A lot of Republicans have their noses out of joint this afternoon. Though the party is on an extensive talent search to find candidates for Senate races in 2014, most in the GOP establishment are not happy about the decision of Liz Cheney to challenge incumbent Wyoming Senator Mike Enzi. Enzi is a lackluster 69-year-old who has been occupying the seat for three terms without exactly covering himself in glory while Cheney, the daughter of the former vice president, is widely acknowledged to be among the party’s brightest stars. But for all the talk about the GOP being run these days by Tea Party activists who care about nothing but policy, it appears the old boy network in the Republican Senate caucus is not only closing ranks around Enzi but that outliers like Rand Paul are joining them.

Why are so many leading Republicans lining up against Cheney? They are saying that they are opposing her bid because they don’t like divisive Republican primaries that weaken the party and the eventual winner against the Democrats. But this is bunk. Wyoming is so deep red it’s almost impossible to imagine the scenario in which a GOP primary, no matter how nasty, would lead to a Democratic win. Rather, what they really seem to be mad about is a breach of manners. If Enzi were to disappear from the Senate, few in Washington would even notice, let alone miss him, while Cheney would be a strong asset for a party that needs talented members able to stand up to President Obama and the Democrats as well as strengthening the party’s appeal to women. But many in the establishment are so offended by her not waiting her turn until Enzi left on his own steam that they are prepared to stand by him. Even more interestingly, Senator Rand Paul, who is usually to be found among those least likely to join the go-along-to-get-along crowd, is also backing Enzi, which may have more to do with his disagreement with Cheney’s sensible views on foreign policy than any affection for the incumbent.

Republicans tend to like orderly transitions and generally think ill of insurgents who trod on the toes of veterans like Enzi. But if there were ever a seat where there is no danger of a divisive primary hurting the party’s chances of holding the seat, it is this Wyoming contest. Enzi may have offended no one in his time in Washington, but the idea that the party’s grass roots will rally to him in the name of preserving the sanctity of seniority seems far-fetched. Cheney can hold the seat as easily as Enzi. The difference here is just one between a talented newcomer with the sort of policy experience that any prospective senator would envy and a grizzled veteran that few noticed until the New York Times ran an article earlier this month that tried to portray the prospective Cheney challenge as a heretical development that would destroy the GOP in the state.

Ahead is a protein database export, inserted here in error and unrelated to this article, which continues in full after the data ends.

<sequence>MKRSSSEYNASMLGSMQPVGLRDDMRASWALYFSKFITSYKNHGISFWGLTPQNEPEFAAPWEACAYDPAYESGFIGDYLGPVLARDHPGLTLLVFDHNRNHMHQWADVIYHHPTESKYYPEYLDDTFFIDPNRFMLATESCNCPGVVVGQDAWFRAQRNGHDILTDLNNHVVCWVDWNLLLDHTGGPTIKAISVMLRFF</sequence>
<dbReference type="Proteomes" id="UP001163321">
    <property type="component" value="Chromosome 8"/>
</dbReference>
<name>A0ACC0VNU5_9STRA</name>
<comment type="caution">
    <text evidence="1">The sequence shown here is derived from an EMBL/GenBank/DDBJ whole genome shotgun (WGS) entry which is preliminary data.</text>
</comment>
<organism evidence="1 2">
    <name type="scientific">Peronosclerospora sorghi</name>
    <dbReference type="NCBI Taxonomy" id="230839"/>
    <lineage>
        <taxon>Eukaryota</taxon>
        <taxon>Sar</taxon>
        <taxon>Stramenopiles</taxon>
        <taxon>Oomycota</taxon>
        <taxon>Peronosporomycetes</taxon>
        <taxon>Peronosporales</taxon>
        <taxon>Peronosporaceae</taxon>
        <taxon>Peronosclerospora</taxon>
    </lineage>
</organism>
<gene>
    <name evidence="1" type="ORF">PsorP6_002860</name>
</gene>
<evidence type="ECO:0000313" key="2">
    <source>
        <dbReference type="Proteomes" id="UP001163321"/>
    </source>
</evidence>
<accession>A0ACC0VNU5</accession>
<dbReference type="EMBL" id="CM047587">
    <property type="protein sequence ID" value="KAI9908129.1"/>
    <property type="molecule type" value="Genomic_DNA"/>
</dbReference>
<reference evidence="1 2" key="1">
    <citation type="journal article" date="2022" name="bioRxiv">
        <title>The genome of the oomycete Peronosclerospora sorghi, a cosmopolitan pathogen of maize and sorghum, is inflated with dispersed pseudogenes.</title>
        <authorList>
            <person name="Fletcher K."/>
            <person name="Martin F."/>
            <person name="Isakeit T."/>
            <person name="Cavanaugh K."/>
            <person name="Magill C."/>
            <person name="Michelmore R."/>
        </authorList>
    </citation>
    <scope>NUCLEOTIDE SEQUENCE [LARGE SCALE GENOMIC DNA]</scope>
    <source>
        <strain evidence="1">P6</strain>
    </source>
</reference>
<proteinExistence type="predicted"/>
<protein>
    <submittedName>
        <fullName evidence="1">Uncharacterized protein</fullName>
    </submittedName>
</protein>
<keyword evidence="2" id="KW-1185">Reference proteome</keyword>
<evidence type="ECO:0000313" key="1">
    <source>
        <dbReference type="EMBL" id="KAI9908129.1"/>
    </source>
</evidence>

It’s true that Cheney isn’t a Tea Party favorite, the usual species of GOP primary challenger for Senate incumbents. But Enzi is no grass roots hero either. And Cheney brings a reputation as an advocate of a strong foreign policy as well as of the alliance with Israel that would immediately elevate her to the ranks of the GOP’s leading figures on defense issues. That probably explains why Paul, whose isolationism is antithetical to Cheney’s worldview, is ready to back Enzi.

It’s been a while since a Cheney ran for office in Wyoming, so there’s no telling how this will turn out. But whatever happens, the faux outrage about her decision rings false. There’s nothing sacred about keeping a dull three-time incumbent in place when a better alternative is available. The GOP’s old boy network in the Senate as well as its libertarian wing may prefer Enzi, but there’s no reason for Cheney to refrain from trying her luck with the voters.